Detailed and comprehensive information received about the callout is deeply beneficial to any crew member involved in the primary call, as it will provide … the opportunity to gather the appropriate equipment required
the instance of a pediatric patient, or a more complex ICU transfer and more ICU equipment may be needed, which includes more infusion pumps and syringe drivers to manage the patient’s medication administration requirements to ensure a smooth transition of care.
As an ALS Paramedic, adapting to a situation is required as the patients’ condition may change drastically during our time with the patient, and the equipment carried on duty provides the capability to manage the more general and regular cases, in which incorrect information will not negatively impact callout as they do tend to occur more often than we like to admit in modern EMS operations as patients have been known to dramatize situations to obtain a higher level of care, when it is not always needed. This contributes negatively to critical care resource management and careful adaption is therefore required. Further incorrect case details in the ICU setting may result in severe and potentially life-threatening delays due to poor information, as these details guide practitioners to equipment and resources required for more complex cases, and this equipment is not always available on the standard ambulances and rapid response vehicles.
Are there any special considerations required to minimize risk and complications when attending cases in general, and particularly in a hostile environment?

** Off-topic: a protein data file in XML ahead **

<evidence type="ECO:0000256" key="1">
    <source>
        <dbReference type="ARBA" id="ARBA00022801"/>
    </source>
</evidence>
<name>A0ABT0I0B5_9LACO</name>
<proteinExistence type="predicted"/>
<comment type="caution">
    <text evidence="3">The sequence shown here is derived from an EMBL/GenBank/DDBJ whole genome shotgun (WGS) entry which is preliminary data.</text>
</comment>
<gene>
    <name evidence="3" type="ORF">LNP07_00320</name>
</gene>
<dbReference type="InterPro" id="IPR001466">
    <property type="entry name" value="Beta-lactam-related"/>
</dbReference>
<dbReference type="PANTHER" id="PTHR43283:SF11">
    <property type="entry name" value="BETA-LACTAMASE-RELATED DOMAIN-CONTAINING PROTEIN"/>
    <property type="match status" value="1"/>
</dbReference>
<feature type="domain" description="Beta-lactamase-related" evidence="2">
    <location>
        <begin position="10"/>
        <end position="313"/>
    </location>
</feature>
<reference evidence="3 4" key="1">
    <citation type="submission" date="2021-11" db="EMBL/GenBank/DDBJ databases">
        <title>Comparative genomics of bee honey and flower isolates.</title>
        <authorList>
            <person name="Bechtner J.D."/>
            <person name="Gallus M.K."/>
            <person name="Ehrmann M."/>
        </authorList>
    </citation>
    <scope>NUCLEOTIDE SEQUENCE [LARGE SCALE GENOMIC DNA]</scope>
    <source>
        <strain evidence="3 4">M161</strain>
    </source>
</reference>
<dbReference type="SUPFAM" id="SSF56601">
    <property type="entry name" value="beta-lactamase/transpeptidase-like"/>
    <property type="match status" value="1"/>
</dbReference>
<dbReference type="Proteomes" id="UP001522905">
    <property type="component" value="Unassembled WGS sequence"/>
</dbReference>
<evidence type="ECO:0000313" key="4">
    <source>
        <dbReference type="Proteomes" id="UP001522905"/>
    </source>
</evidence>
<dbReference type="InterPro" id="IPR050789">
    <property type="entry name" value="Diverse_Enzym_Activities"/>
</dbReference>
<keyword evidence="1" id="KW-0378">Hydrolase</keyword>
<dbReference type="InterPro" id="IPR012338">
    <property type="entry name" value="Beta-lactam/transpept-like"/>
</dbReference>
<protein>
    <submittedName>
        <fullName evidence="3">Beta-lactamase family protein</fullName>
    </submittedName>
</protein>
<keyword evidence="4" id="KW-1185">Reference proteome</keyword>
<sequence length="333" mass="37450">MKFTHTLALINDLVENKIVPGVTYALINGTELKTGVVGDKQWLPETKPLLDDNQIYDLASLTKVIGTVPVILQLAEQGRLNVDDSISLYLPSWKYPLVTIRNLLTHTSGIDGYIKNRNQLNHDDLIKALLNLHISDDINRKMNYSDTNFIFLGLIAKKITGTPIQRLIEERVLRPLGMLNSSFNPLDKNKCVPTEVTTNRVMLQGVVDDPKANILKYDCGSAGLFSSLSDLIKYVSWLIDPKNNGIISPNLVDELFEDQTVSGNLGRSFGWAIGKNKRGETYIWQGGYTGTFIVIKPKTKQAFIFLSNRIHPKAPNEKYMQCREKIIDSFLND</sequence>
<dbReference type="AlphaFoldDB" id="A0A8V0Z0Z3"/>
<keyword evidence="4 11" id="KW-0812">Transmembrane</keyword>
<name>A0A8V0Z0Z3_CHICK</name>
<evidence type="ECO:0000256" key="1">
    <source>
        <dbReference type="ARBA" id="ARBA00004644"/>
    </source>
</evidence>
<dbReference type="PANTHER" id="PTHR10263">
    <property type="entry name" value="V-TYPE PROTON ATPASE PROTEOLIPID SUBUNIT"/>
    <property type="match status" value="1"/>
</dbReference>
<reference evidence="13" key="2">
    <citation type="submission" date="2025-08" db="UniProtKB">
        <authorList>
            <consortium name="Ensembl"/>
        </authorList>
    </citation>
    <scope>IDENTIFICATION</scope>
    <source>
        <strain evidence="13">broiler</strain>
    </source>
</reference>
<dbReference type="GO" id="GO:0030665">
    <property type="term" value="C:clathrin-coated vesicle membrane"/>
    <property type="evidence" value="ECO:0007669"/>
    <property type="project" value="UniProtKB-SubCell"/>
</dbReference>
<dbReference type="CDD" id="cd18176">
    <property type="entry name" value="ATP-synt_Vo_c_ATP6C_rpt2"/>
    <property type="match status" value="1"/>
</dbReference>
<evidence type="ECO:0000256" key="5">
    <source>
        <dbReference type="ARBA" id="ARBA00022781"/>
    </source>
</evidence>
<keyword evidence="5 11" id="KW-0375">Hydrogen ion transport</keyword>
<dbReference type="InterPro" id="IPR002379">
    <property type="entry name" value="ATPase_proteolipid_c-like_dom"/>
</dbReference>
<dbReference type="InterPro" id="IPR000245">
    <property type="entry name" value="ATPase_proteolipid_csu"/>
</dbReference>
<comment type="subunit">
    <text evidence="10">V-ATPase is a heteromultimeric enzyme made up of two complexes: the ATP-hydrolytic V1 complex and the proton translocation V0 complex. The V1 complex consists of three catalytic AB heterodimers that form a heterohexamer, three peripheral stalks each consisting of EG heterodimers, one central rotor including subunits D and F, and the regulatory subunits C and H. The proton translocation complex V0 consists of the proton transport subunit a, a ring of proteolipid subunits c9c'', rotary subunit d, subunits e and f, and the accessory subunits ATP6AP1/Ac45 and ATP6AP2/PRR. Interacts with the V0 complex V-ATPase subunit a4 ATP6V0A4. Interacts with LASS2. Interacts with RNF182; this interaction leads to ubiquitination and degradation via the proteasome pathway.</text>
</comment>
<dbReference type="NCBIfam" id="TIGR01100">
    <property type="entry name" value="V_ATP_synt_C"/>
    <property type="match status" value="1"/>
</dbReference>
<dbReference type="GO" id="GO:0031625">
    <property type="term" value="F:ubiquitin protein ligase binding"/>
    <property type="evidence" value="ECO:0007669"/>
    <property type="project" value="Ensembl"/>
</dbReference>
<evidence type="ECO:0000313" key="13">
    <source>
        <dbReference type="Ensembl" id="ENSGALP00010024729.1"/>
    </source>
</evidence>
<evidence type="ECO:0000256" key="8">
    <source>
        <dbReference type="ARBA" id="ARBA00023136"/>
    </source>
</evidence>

Attending a primary callout, all medical practitioners must remain vigilant on all cases and teams should try always to remain aware of their environment through a reduction of time on devices, as they may draw focus from their surroundings. In the modern world we spend so much time on our cell phones we become detached from what, and who, is in our immediate area, and this poses several risks when in a new and unfamiliar environment.
During a hostile environment call it remains critical we have the appropriate law enforcement available and present if possible, and remain in direct line of sight with our team as far as we are able, and ensure the use of technological devices is kept to a minimum to remain situationally aware but provide updates to the operations center (when it is safe to do so). We need to ensure we can communicate to teams if there are any changes in the environment.
How do you train and retain talent for this challenging role whilst maintaining employee wellbeing?
Regular training programs to retain critical skills are required, this will mitigate the risk of losing the core competencies of an ALS Practitioner. These skill training sessions may include mandatory airway stations to ensure advanced airway skill practice is maintained with the inclusion of difficult airway management in both adults and pediatric patients, advanced cardiac management including electrocardiogram (EKG) practice, infusion management cases and diagnoses training to ensure interpretation skills remain at the highest standard. These are done in teams to maintain accountability in skills retention.
Maintaining employee wellbeing has become a factor we, as healthcare practitioners, previously brushed aside and overlooked
In the present world, we must protect our mental health, as well as that of four teams, due to the environments and situations to which we are regularly exposed, and it is incredibly easy to find ourselves and team members with the real risk of developing depression or post-traumatic stress disorder. These mental health challenges may take years to overcome and professional help to avoid practitioners from developing substance abuse problems. Therefore, it is critical to have team members take part in team debriefings on cases, have one-on-one counseling sessions to work through challenging calls without the fear of judgment, and finally talk through cases with peers on ways to improve for the next critical case they may face, as this also adds to a form.